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A little road trip

1915-era barn near Duncombe is moved to new site and will be restored

December 30, 2019
By Hans Madsen - Messenger staff writer (hmadsen@messengernews.net) , Farm News

By HANS MADSEN

hmadsen@

messengernews.net

Article Photos

-Farm News photo by Hans Madsen

A barn built in 1915 is driven across a field south of 245th Street near Duncombe last Thursday morning by Vote House Moving as they slowly make their way towards its new home on 255th Street. Matt and Libby Mitchell purchased the old barn and will restore it.

DUNCOMBE - After sitting in the same spot since it was built in 1915, an old barn in need of a little restoration got to go out for a drive through the countryside Thursday morning.

From the original farm site north of 245th Street to a new home and foundation on 255th Street a bit west of Swallow Avenue, the barn made the entire trip between the two sites cross country over the fields.

Matt and Libby Mitchell are the proud new owners of the structure.

"We've talked about it for a long time," he said. "We want it back to looking and working the way it did originally."

She has plans beyond that.

"We'll put some cows and pigs in it," she said.

Matt Mitchell knows how much work he's in for. He's already restored two other barns. He frequently works with friends Myles Propst, of Fort Dodge, and Alex Stewart, of Callender.

While he knows the build date, he's not sure yet who constructed it, although a clue was left behind.

"We'll try to figure out who," Matt Mitchell said. "There's a board with names we're going to look over when we set it down."

There are probably a thousand stories that could be told from its hundred-plus years of life.

"If it could only talk," he said.

His neighbors easily gave their blessing to the barn being driven over their fields.

"There's too many good neighbors to list," he said. "They've all been great."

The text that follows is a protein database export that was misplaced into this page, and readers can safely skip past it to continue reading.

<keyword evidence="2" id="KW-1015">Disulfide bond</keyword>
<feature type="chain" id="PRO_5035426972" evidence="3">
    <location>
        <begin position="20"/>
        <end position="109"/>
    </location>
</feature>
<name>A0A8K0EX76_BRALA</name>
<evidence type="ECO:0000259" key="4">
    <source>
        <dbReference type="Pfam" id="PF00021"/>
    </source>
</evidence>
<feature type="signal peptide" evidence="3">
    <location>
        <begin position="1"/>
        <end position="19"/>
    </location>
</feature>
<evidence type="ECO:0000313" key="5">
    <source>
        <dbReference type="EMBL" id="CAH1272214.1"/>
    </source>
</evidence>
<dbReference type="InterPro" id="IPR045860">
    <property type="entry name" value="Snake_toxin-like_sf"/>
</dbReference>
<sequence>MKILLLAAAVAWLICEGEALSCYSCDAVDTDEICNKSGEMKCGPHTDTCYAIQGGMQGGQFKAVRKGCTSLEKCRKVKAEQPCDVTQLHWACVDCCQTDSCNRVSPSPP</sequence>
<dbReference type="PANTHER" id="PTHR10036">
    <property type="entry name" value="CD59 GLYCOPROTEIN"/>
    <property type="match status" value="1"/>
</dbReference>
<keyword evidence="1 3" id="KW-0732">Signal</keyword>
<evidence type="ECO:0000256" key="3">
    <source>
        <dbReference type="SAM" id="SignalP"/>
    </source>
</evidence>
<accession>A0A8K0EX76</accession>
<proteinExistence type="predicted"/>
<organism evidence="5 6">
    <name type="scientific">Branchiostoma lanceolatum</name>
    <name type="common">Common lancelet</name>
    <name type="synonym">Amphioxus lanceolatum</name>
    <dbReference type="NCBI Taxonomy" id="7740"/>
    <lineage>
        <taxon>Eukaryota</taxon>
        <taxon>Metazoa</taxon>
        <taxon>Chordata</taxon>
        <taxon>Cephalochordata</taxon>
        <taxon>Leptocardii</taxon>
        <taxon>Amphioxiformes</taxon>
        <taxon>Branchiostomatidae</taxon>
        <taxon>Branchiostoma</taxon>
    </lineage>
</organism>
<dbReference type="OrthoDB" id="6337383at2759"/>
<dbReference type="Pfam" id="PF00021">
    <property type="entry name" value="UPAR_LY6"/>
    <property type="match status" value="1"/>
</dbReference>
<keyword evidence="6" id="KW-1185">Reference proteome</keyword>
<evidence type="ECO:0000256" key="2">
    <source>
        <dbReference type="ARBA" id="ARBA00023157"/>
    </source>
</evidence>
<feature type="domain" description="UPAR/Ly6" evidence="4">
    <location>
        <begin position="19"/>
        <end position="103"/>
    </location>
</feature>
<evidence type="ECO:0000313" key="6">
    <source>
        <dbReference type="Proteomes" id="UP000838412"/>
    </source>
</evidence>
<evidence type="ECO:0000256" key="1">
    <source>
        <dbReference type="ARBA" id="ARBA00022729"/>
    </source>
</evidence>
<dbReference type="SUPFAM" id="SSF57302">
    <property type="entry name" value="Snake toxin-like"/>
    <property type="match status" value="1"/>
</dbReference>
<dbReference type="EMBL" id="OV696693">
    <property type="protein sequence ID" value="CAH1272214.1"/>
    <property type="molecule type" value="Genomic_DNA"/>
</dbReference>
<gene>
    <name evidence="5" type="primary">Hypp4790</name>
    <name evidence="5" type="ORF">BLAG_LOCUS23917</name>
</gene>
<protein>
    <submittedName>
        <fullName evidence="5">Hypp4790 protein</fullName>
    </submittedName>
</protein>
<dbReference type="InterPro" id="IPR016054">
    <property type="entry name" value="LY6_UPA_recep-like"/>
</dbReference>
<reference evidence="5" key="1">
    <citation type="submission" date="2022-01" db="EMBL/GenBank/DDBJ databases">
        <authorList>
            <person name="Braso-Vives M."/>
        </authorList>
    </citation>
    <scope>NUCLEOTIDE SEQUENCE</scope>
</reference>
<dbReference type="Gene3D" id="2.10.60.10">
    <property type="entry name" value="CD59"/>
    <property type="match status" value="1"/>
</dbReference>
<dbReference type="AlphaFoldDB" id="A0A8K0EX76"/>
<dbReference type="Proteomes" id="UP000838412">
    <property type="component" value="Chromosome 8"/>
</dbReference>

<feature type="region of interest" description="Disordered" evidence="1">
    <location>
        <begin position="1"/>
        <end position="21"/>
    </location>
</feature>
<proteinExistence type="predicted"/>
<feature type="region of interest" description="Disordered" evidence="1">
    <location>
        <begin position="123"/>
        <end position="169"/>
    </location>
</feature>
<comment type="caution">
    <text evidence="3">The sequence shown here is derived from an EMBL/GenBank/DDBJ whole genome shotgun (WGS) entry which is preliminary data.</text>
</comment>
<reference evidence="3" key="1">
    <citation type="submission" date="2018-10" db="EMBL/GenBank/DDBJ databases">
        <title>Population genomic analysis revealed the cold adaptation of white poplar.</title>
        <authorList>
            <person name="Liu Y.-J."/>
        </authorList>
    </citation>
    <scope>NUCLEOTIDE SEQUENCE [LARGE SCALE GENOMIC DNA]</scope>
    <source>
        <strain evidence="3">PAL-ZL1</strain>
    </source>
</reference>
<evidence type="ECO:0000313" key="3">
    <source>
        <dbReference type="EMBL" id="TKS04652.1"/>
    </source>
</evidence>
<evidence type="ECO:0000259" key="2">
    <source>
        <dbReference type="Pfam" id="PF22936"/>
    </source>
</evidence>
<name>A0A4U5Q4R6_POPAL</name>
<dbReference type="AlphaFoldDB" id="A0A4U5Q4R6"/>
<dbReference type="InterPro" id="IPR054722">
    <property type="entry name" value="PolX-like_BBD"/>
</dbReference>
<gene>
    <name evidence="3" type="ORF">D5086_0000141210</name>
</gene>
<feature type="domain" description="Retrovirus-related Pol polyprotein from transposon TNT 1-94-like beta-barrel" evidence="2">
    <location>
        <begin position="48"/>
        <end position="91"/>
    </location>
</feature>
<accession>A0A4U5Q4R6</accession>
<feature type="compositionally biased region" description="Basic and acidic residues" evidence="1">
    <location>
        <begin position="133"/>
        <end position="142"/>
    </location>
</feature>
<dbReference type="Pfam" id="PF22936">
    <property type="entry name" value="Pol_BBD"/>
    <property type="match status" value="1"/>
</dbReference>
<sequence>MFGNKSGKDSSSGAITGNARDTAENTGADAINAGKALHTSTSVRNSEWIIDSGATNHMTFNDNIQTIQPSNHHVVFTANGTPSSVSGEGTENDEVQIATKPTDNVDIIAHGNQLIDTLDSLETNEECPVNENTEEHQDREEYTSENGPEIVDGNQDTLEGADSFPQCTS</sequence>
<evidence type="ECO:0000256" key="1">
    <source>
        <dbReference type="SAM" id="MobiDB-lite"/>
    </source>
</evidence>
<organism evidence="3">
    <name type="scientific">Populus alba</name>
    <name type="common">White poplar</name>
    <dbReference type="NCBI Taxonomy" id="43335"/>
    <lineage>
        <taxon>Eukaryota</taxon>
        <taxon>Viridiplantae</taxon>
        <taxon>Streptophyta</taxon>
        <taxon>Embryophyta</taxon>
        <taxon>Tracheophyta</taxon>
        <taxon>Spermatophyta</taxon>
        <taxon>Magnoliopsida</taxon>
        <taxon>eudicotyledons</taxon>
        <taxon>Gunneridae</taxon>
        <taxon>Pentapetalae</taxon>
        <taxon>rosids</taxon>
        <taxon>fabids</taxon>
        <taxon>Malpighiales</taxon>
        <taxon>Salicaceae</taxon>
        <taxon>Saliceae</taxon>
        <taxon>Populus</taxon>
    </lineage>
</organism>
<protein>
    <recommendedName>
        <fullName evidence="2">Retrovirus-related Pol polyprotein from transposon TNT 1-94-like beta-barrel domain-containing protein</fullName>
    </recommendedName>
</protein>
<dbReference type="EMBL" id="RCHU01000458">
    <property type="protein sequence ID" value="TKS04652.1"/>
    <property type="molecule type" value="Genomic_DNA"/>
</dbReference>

Restoring the barn will be a labor of love.

"It's been on the horizon over 100 years," he said. "To tear it down or burn it would have been a tragedy."

Traces of its use remained inside.

"The whole loft was a quarter full," he said. "We pitched it all with a pitchfork."

The moving process was done by Vote House Moving, of Bradgate. It's all a low, slow and careful process. The barn was braced, steel support beams put into place, the building was lifted up then driven carefully across the fields. Once at the new farm, it was set back down to be slid into place on a new foundation.

Mitchell had prepared the field path by driving a blade over it to smooth out the field ruts.

Much of his family gathered to watch the slow motion drive.

Among those was his dad, David Mitchell, who was enjoying watching the process and in complete approval of the project.

"Why do this?" he asked. "For the love of old things and to save some of Iowa."

The Mitchells were also able to get help from the Iowa Barn Foundation. Matt Mitchell said it paid for about half the moving costs.

As the barn pulled up next to the new foundation, he still had getting it into place to watch, which he did a bit nervously.

"I haven't slept in a year and a half," he joked.

After the barn was driven into place, there was an important old farm tradition to follow. A big hearty meal of homemade food inside the wood heated shop building.

And yes, there was homemade pie.

Crews will be lowering the barn onto the foundation the next day.

 
 

 

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